11.23.2010

barbeque seitan brisket

A while back, one of the boyfriend's co-workers brought barbeque brisket into work to share with everyone. The boyfriend, feeling a little sorry for himself, texted me to ask if I thought I could make a seitan brisket. I had no idea what brisket was, but I'm always up for a challenge, so I said yes and commenced looking up recipes online.

It turns out brisket is actually a cut of meat (usually beef). It's most commonly associated with Jewish and Southern cuisine. Once I actually realized brisket is just... meat... I was a little unsure I could or wanted to pull off a convincing seitan version, but considering that neither the boyfriend nor I ever had the real thing, and the fact that it would be smothered in barbeque sauce, I figured it couldn't go too wrong, so I gave it a shot.

It turned out really well.
As I said yesterday, my go-to seitan recipe is the Seitan o' Greatness recipe from the PPK. This is a good base for the brisket, but needed quite a few changes, for three reasons: 1.) brisket by itself isn't as flavorful as Seitan o' Greatness, 2.) Brisket isn't shaped like a log, and 3.) Brisket isn't cooked in foil. So! Changes I made:
  • I made the substitutions for nightshades I mentioned in yesterday's post.
  • I left out all the spices, since this seitan is supposed to imitate a basic cut of meat and shouldn't be super flavorful.
  • I DID use the full amount of black pepper, though, and added a pinch each of sage, thyme, rosemary, and parsley.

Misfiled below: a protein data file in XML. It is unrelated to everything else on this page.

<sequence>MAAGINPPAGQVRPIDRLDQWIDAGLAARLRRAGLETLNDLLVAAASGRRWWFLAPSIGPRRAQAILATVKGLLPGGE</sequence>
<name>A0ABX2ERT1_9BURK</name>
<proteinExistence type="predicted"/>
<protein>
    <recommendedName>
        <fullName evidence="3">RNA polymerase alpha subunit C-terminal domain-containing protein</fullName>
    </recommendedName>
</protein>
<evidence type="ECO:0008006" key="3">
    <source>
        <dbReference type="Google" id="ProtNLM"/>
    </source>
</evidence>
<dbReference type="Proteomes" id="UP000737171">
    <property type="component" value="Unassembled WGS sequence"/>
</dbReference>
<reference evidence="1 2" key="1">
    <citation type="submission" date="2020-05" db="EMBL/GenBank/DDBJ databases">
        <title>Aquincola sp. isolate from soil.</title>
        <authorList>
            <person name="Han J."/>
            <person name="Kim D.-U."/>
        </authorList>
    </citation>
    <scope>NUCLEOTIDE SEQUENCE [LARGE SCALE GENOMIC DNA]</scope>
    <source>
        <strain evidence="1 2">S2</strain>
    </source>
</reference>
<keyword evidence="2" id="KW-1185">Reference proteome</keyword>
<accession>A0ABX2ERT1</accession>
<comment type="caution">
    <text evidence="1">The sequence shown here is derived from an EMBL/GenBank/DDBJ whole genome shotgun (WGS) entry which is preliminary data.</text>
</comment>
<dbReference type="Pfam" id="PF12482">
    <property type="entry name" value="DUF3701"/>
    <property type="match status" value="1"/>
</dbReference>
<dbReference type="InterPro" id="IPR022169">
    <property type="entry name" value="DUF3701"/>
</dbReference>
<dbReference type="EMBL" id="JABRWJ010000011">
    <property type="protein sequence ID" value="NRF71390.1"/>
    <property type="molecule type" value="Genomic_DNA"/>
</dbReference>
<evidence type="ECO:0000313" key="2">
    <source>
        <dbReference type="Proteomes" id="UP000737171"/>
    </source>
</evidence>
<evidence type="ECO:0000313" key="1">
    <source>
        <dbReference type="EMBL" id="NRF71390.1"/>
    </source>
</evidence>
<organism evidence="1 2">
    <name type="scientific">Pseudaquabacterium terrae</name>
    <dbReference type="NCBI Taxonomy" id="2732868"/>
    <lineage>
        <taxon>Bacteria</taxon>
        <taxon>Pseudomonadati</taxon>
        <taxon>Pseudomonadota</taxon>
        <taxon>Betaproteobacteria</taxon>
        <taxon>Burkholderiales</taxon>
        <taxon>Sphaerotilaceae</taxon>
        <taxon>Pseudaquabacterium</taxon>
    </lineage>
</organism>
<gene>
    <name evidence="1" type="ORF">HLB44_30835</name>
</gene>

• Instead of shaping it into a log, I made an approximate brisket shape.
I lightly greased an 8x8 pan, then put in the seitan brisket. Next I preheated the oven to 375.

The next step is to mix 1 Cup barbeque sauce and 1 Cup water in a small bowl or large measuring cup. I make my own barbeque sauce, but you can also use store-bought. Either way, it should be a little smoky, so if it isn't, add a tsp of liquid smoke. You need to add the water because otherwise the seitan will dry out in the oven. Pour the sauce mixture over the seitan, swishing it around a little to make sure the bottom soaks some up, too.

Bake it, uncovered, until the water evaporates and the barbeque sauce thickens on the brisket, and on the bottom of the pan. This took me somewhere around 40 minutes. I'd recommend checking it at 30 minutes; if there's extra liquid, spoon it over the brisket. If there's not extra liquid, add some. There's a lot of guesswork here because I didn't write down what I was doing, but I will make it again sometime to confirm the cooking time and temperature. But keep an eye on it and you'll be okay. It should look like this when it comes out of the oven:
Let it sit for a couple minutes, then transfer the brisket to a cutting board. Slice.
It is up to you whether you want to google "brisket" to see what the meat version looks like, but if you do, you will be as amazed as I was at how close this looks.

Spoon the thickened barbeque sauce that was left in the pan over the slices, and serve with southern-style sides (like greens and mashed sweet potatoes, above; biscuits would be good, too). After if cools, slice it thinly and use on sandwiches. It is ESPECIALLY delicious on sandwiches.

6 comments:

Jeni Treehugger said... Best Blogger Tips

That looks delicious. Did it retain it's moistness? I hate dry seitan.

Sarah P said... Best Blogger Tips

It stayed really moist! I wanted it tender and not dry; That's why you add the cup (or more) of water to the pan before baking. Also, the BBQ sauce kinda caramelizes on the skin of the seitan, helping keep moisture in.

affectioknit said... Best Blogger Tips

That looks so good!

panda with cookie said... Best Blogger Tips

Dang! That looks awesome!

Monique a.k.a. Mo said... Best Blogger Tips

That looks crazy awesome!

Lauren said... Best Blogger Tips

Whoa. Whoa. I want a plate of that.